In fact, he is American, of Japanese ancestry. His name is Billy Manbo, and he is about three years old in the picture. The detention facility behind him, which housed over 14,000 Japanese and Japanese Americans from 1942 to 1945, went by the official government title of “Heart Mountain Relocation Center,” but people at the time routinely called it a “concentration camp.”
And one last picture, also from Heart Mountain. Is this a picture of a concentration camp?
These images are among the nearly two hundred stunning color slides that a Japanese American amateur photographer named Bill Manbo (the father of little Billy pictured above) took while imprisoned at Heart Mountain in 1943 and 1944. They are featured in my new book Colors of Confinement: Rare Kodachrome Photographs of Japanese American Incarceration in World War II, and they offer striking and sometimes unsettling new vistas on this American episode of mass injustice.
They also offer a chance to think about an unfortunate conflict that has roiled relations between some in the Japanese American and American Jewish communities—a conflict over the meaning of the term “concentration camp.” I’ll use my blog posts this week to explore that conflict and explain how I, as a descendant of inmates of one kind of camp and a student of the other kind, have resolved it.
Images from COLORS OF CONFINEMENT: RARE KODACHROME PHOTOGRAPHS OF JAPANESE AMERICAN INCARCERATION IN WORLD WAR II edited by Eric L. Muller. Copyright © 2012 by the University of North Carolina Press. Photographs by Bill Manbo copyright © 2012 by Takao Bill Manbo. Published in association with the Center for Documentary Studies at Duke University. Used by permission of the publisher. www.uncpress.unc.edu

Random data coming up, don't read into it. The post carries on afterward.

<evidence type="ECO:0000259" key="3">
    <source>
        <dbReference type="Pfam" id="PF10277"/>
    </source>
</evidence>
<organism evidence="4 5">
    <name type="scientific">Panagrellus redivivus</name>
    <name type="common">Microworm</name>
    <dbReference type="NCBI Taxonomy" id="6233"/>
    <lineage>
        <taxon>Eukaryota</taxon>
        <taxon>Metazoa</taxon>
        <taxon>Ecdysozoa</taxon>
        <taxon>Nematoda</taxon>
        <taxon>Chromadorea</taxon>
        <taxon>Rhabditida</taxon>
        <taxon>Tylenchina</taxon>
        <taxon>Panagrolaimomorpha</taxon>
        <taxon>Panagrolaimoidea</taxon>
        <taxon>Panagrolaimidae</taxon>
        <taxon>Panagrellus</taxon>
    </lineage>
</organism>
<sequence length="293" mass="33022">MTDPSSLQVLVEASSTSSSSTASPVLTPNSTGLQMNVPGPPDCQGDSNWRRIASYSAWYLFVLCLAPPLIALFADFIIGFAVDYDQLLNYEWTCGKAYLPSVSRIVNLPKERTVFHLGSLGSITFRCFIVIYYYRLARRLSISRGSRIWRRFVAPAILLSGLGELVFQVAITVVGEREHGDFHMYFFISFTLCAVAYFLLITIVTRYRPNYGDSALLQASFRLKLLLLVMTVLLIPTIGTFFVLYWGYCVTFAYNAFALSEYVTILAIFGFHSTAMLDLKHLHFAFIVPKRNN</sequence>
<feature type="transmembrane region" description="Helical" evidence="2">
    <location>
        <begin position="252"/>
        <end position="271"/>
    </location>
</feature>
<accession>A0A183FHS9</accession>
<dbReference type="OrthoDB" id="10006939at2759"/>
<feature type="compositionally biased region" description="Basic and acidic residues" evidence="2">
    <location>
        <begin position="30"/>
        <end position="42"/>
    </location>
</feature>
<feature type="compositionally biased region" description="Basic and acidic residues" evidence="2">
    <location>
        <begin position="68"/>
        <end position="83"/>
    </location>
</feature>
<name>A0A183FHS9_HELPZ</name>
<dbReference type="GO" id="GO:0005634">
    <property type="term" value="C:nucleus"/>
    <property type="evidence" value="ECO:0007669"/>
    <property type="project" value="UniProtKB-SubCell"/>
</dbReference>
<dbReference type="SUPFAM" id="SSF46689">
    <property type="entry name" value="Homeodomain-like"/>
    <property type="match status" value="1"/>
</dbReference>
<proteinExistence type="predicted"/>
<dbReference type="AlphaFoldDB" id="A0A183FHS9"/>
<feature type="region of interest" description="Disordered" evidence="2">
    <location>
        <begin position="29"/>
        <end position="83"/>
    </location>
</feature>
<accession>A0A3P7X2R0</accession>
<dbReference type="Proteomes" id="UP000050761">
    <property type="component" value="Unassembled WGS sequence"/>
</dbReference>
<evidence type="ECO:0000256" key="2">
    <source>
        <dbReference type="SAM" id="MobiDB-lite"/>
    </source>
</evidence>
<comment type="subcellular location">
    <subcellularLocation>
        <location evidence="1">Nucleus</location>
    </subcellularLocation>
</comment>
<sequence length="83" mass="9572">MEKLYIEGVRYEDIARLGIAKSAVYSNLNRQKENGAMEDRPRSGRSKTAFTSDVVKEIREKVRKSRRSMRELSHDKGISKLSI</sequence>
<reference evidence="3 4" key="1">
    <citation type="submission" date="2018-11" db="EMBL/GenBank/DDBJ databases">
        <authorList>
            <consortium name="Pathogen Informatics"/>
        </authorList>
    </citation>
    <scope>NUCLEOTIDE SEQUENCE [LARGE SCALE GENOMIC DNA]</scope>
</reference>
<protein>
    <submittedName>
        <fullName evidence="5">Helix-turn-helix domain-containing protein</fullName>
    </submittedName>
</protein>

In my Paris neighborhood, I am discovering France’s historic fear of outsiders. Indifference to the fate of those not inside their circle is the underside of the French passion for privacy, for la discretion. A country that has experienced multiple invasions and a catastrophic loss of life in World War I has low expectations of humanity – and an understandable fear of les etrangers – strangers. “C’est normale,” accompanied by a gallic shrug, is an expression I hear often. Even death in mid-life is deemed “normale,” something to accept and live with. In New York, death is not “normale.” It is a shocking intrusion into life – a failure. No one in hyperactive Manhattan wants to be reminded of mortality.
Here in Paris, every block tells a tale, and cautions the visitor against undo optimism. The past – and death – is so present in Paris because every neighborhood has some sort of a monument to the two million men – two out of every nine – lost in World War I. Every step forward is followed by one backward – the ancient stones of my neighborhood seem to say. I am reminded of that as I sit in Le Café Metro, on the place Maubert. Léon Blum, elected Prime Minister in 1936 was the first Jew to hold that office. He was driving through place Maubert, where I am sipping my café au lait, when a group of right wing thugs tried to overturn his car. Did anyone sitting on this terrace move to intercede? Blum was arrested by the Gestapo. He survived Auschwitz, but his brother René did not.
What would have happened to Paris had its citizens resisted the Germans more forcefully? Would it have shared Budapest’s fate – with every major building and monument bombed? It’s a devastating thought: Notre Dame pulverized like Coventry’s cathedral? Still, Vichy is a name uttered with shame and as rarely as possible by the French.
My reverie is interrupted by a young man with a shaved head who leans over from the next table at the Café Metro to ask, “Can you recommend a good sushi place nearby?” He has an unmistakable Hungarian accent, so I answer in Hungarian. Again, I circle back to the scene a Parc Monceau. Will this exposure to the Other—a Hungarian skinhead looking for sushi in Paris—be enough to douse the next eruption of hate?